Center hashes out plans for Tyco money

More than two years after Tyco International Ltd. agreed to pay $5 million to fund an investor education and corporate governance program to settle claims related to one of the biggest corporate scandals in history, it has been finally decided how to spend at least some of the money.

And, for the time being at least, the emphasis will be on education, although Secretary of State William Gardner says that the settlement-funded Center for Public Responsibility and Corporate Citizenship’s work is not done yet.

“This is still a work in progress,” emphasized Gardner, who chairs the center.

Shortly before Christmas, the board decided to fund at least three educational programs: development of a curriculum to teach children about financial literacy; a public television series aimed at teaching the public about financial management; and a series of workshops designed to teach people about the basics of investing and financial planning.

The board is still developing plans to fund a higher-level course in business ethics to be taught at the University of New Hampshire as well as recruiting a nationally known expert to serve as a visiting professor at UNH who could launch a program at the university whose focus would be corporate governance issues.

What the national expert would do would depend on what kind of person the board landed, but the intention – said Gardner – would be to attract someone of the caliber and experience of former Treasury Secretary Robert Rubin or former Federal Reserve Board Chairman Paul Volcker, or even billionaire investor Warren Buffett.

Tyco, once headquartered in Exeter, attracted national attention in the wake of the indictment and subsequent trial of former CEO Dennis Kozlowski and former CFO Mark Swartz on charges that they looted the corporate treasury of some $600 million. Kozlowski and Swartz’s trial ended in a mistrial. They face a new trial that’s expected to begin Jan. 18.

As the charges against the Tyco executives were fleshed out in 2002, the New Hampshire Bureau of Securities Regulation went after the Tyco board for neglecting its fiduciary duties in failing to oversee Kozlowski and Swartz’s actions. The bureau’s efforts resulted in board members’ resignations as well as the $5 million settlement, which was announced in October 2002.

The settlement was unique not just because of its size – the largest reached with any state regulator at the time – but because it was earmarked specifically to be used to further corporate governance-related efforts.

Spending the money

But almost from the beginning, the center’s board has been in a quandary about what to do with the money. At first, it thought it might sponsor a presidential debate about corporate governance while the media spotlight was on the first-in-the-nation primary, but most candidates brushed it off, although it did sponsor a series of interviews on corporate governance, conducted by Business Review editor Jeff Feingold, with most of the major Democratic candidates.

While the center was quietly debating what to do, major corporate scandals – from mutual funds’ market timing, to insurance company kickbacks – marched across the headlines. Even locally, the former CEO of Pennichuck Corp. and the company itself were fined hundreds of thousands of dollars for not revealing that his family benefited from the company’s real estate investments.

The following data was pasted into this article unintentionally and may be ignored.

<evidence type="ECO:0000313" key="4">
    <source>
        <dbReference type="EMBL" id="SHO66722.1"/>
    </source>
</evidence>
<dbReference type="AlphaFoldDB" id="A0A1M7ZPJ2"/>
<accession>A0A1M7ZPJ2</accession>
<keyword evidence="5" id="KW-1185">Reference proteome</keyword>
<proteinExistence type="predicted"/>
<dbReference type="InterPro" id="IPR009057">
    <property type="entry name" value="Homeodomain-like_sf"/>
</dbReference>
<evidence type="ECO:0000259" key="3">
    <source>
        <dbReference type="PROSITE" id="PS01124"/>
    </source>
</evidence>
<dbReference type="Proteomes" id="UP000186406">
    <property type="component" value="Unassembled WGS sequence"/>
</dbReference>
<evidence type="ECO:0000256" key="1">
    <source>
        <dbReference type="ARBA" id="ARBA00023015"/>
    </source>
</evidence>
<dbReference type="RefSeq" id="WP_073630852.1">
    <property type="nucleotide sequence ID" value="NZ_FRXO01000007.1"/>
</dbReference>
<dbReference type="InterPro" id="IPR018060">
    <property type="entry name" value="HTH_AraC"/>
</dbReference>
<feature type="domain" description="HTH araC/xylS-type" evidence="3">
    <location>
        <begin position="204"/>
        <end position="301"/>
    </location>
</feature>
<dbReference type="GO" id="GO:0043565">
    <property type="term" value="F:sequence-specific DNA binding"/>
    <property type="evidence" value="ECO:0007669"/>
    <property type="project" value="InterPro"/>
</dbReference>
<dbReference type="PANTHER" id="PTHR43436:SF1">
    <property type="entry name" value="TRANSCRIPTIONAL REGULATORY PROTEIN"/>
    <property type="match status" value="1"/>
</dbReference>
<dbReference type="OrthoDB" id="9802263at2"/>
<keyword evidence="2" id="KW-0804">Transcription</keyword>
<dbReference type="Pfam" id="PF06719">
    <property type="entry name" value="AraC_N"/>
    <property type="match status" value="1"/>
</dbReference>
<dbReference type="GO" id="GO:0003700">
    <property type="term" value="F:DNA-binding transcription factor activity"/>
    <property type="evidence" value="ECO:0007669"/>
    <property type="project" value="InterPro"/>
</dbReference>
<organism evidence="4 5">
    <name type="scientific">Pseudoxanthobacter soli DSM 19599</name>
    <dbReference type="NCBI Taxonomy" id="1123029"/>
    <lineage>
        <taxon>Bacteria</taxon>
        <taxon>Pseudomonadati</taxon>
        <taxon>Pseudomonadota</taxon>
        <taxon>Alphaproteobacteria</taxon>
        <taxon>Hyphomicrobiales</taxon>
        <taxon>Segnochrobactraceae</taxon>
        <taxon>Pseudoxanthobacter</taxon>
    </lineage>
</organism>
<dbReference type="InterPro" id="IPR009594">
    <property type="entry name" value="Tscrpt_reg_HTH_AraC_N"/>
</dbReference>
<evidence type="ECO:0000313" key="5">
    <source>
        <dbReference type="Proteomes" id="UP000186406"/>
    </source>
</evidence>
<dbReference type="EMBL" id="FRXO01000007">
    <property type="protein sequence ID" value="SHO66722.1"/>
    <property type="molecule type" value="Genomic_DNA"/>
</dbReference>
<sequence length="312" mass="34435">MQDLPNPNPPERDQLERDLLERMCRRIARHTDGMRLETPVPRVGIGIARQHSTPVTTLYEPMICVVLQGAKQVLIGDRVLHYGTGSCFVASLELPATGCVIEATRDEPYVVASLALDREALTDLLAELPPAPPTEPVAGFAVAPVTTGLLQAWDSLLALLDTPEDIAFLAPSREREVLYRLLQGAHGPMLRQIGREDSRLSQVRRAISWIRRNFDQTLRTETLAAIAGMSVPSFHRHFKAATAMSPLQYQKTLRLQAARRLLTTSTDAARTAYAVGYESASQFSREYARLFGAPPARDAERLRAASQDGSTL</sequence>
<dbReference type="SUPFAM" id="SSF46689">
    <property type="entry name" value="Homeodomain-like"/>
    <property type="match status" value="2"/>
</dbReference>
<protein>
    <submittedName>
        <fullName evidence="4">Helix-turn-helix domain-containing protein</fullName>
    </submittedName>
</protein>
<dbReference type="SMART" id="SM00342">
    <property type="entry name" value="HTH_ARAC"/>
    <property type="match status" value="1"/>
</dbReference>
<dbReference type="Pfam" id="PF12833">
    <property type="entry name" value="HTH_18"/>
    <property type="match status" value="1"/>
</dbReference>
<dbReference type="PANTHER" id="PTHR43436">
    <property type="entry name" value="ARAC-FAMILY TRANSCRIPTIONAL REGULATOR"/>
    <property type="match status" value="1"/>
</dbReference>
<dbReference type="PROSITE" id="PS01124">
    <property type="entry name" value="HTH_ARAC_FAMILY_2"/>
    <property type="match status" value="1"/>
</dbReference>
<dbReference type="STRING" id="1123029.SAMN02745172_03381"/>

But the center’s first efforts won’t address these kind of issues, at least directly.

First, the center plans to give $250,000 — $62,500 in the first year – to Jump$tart, a program that teaches financial literacy to children, to develop a curriculum that the state Department of Education would push to the school districts.

Jump$tart will conduct a state needs assessment, and then work on creating a course that focuses on those needs – with particular attention to investing, and perhaps sponsoring student contests and investment clubs throughout the state. The program should be ready for implementation by the summer of 2006.

The center also will grant to New Hampshire Public Television $36,000 to launch a 12-part series in conjunction with Citizens Bank (and input from Jump$tart) on “financial questions that New Hampshire citizens face every day,” ranging from how to use credit wisely and auto financing, to how to start a small business and options available for investment.

The center also plans to spend $65,000 the first year to finance a UNH Whittemore School of Business and Economics-backed series of three workshops at five locations around the state, aimed at residents who are investing in various retirement plans or who are juggling debt.

The first workshop will be on analyzing corporate financial statements. The second workshop will deal with stock market mechanics and the third will focus on financial planning.

The emphasis of some of these workshops might shift to corporate governance issues in future years, Gardner said.

With less than $165,000 earmarked for the first year, that would leave the bulk of the Tyco money to be used for other projects that have yet to be worked out thoroughly.

One idea, said Gardner, is the development of a multi-disciplinary course consisting of classics (including readings by Plato and Aristotle), political science and business.

The national figure or visiting professor might teach some of this course, but more likely would give a series of lectures or present a forum or conference dealing with various corporate governance issue, he said.

That could cost a lot of money, Gardner said. He would not give an estimate of how much, but said he hoped to find someone by next fall.

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